'In My Dreams'
Kolyada's disaffection with state and society is firmly rooted in the Soviet era, which ended when he was about 20 years old.
He attributes his acute sense of justice from listening to broadcasts of the Voice of America (VOA), RFE/RL, and the BBC on a shortwave radio.
As it was for many people in Ukraine and elsewhere, the 1986 disaster at the Chernobyl nuclear power plant was the origin of his distrust toward the Soviet system, Kolyada said. He began to listen to the Western broadcasters in the evening and write letters to the editors.
"I think this is when the KGB started homing in on me, especially when a priest who ran a program on VOA wrote me back and the envelope had been opened," he said.
As he grew older, Kolyada started taking part in anti-government protests and drawing images that skewered the Soviet authorities and pointed up the empty shop shelves, as well as taking art classes.
Later, his application to an art institute in Kharkiv was rejected. He spent a month in Sweden around the time of the abortive August 1991 coup that accelerated the Soviet breakup. He was denied political asylum and was met by KGB officers when he flew to Moscow.
He then returned to the university in Zaporizhzhya where he had been enrolled, but was soon kicked out for his "anti-Soviet stance" and ended up completing training to be a Ukrainian-language teacher at a university in Berdyansk, the Azov Sea port city where he grew up after being born in Odesa.
Eventually graduating in 1997, Kolyada headed for Kyiv and continued drawing with a ballpoint pen, living in part off the money he had made selling his sketches during his university days.
Kolyada draws his inspiration from "everywhere," he said -- on the street, in the news, in books and advertisements, and "in my dreams." When an idea for an artwork germinates, it "takes a long a long time for the subject to come to a boil in my brain."
Once they're on paper, his works can fetch up to $3,000, depending in part on the size, but on average they sell for $500 to $600. That's a far cry from what can be earned by more famous Ukrainian artists: A work by Lviv-based painter Ivan Turetskiy sold $21,250 at an April auction at Sotheby's in New York.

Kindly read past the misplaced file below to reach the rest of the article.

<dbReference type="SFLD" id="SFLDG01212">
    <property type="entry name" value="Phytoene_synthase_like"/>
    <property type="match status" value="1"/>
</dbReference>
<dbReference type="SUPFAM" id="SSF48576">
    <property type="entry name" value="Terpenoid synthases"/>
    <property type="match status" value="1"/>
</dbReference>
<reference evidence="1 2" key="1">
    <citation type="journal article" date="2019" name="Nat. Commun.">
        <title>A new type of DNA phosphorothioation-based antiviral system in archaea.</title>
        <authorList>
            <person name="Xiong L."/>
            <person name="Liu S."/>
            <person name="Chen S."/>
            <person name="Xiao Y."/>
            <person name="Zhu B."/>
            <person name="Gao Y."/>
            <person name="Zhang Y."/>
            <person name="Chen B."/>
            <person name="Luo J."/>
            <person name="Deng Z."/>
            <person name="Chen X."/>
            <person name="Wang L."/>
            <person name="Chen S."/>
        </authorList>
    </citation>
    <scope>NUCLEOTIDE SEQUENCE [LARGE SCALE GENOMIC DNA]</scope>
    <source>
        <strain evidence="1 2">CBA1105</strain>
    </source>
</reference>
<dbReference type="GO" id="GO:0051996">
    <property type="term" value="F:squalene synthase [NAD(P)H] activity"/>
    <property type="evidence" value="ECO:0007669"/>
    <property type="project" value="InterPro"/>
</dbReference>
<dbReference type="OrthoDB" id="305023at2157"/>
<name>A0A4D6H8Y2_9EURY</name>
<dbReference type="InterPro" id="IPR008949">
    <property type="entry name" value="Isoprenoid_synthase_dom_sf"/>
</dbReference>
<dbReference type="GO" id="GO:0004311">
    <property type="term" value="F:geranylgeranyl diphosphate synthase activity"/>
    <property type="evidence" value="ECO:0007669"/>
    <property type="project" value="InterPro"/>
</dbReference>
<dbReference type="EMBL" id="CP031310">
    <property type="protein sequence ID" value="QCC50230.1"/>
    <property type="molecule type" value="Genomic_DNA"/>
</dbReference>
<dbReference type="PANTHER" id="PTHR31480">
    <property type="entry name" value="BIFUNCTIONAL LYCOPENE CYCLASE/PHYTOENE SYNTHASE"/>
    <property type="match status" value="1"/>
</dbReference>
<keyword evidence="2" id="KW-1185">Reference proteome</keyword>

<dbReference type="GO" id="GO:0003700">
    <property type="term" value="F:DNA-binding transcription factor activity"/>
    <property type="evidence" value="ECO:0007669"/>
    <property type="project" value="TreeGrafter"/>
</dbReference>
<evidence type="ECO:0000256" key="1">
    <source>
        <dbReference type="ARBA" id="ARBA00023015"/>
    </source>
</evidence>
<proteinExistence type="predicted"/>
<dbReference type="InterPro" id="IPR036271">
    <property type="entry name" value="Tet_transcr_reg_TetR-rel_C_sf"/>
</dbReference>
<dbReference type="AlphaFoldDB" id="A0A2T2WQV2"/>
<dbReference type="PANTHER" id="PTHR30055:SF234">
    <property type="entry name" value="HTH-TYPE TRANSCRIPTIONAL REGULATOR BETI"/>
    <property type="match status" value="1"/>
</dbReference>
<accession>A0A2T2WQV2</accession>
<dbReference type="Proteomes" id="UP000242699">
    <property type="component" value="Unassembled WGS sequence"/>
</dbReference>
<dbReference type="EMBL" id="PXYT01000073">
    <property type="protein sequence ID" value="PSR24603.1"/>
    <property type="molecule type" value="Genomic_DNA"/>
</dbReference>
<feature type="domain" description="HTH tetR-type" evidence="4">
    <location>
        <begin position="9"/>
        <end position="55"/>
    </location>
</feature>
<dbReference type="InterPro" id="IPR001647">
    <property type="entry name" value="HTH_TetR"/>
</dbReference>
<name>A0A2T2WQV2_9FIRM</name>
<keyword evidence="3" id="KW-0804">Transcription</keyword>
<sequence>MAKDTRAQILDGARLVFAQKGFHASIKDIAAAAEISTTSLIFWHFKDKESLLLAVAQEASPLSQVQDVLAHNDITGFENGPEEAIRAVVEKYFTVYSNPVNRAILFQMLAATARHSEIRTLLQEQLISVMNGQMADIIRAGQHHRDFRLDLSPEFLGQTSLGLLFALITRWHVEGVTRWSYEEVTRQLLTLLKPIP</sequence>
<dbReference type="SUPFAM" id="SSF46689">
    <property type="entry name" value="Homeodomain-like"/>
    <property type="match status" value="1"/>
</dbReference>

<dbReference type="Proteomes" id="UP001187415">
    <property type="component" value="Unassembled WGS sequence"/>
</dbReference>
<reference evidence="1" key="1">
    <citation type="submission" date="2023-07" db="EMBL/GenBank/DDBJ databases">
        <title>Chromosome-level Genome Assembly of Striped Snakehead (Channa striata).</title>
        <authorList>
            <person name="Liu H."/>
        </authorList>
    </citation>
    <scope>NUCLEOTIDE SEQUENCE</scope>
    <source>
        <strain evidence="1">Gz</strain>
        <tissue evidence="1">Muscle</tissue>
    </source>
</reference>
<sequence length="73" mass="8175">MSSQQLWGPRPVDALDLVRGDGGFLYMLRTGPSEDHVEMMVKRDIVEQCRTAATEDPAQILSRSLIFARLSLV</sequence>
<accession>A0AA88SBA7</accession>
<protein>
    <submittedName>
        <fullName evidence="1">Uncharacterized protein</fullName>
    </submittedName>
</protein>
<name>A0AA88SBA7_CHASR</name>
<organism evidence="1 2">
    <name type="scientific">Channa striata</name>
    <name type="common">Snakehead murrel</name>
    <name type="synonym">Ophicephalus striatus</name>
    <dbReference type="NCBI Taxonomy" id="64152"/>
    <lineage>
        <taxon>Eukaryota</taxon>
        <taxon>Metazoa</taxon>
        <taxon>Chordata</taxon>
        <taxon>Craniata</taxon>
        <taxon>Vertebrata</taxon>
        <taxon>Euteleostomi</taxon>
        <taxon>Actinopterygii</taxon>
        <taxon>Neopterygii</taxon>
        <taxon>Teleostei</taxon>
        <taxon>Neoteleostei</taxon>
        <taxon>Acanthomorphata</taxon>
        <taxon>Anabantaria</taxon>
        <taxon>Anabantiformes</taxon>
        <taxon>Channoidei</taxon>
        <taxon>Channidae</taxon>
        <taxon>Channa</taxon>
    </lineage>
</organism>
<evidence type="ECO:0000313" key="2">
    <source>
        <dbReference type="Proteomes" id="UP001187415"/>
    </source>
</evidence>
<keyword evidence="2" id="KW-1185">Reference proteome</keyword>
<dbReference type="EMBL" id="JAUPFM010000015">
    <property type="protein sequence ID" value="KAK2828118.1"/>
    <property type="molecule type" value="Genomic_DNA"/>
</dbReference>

Galleries and the art establishment in Ukraine have mostly shunned his works, which often feature eroticism and nudity along with their in-your-face imagery.
"Gallery owners 'like' my works on Facebook but never offer to exhibit them," he said. "It's a confusing situation and they don't provide a specific reason."
He said gallery owners have offered to show his work but have demanded that he put up $1,000 yet still allow them to choose which pieces to display.
"It's a closed circle," he said, adding that he supplements his income working as a computer graphics artist and shrugging off the slights. "I don't pay attention to them [gallerists]…they ignore me and I ignore them."
Kolyada has had more success abroad and with expatriates in Ukraine.
Occasionally, Kolyada adds gouache or watercolors to his ballpoint-pen work, such as in a drawing he devoted to the September 11, 2001, terrorist attacks in the United States. When it comes to materials, he says he has tried "all of them."
"I've drawn with a pencil, painted with watercolors and oil -- but I've always returned to my ink," he said.
It's not a crowded field. Kolyada said he is the only prominent Ukrainian member of the informal ballpoint pen art movement.
"There used to be another ballpointer, in Luhansk," he said, referring to one of the eastern cities held by Russia-backed separatists. "But when the war with Russia started in 2014, I lost track of him, and I don't know where he is now."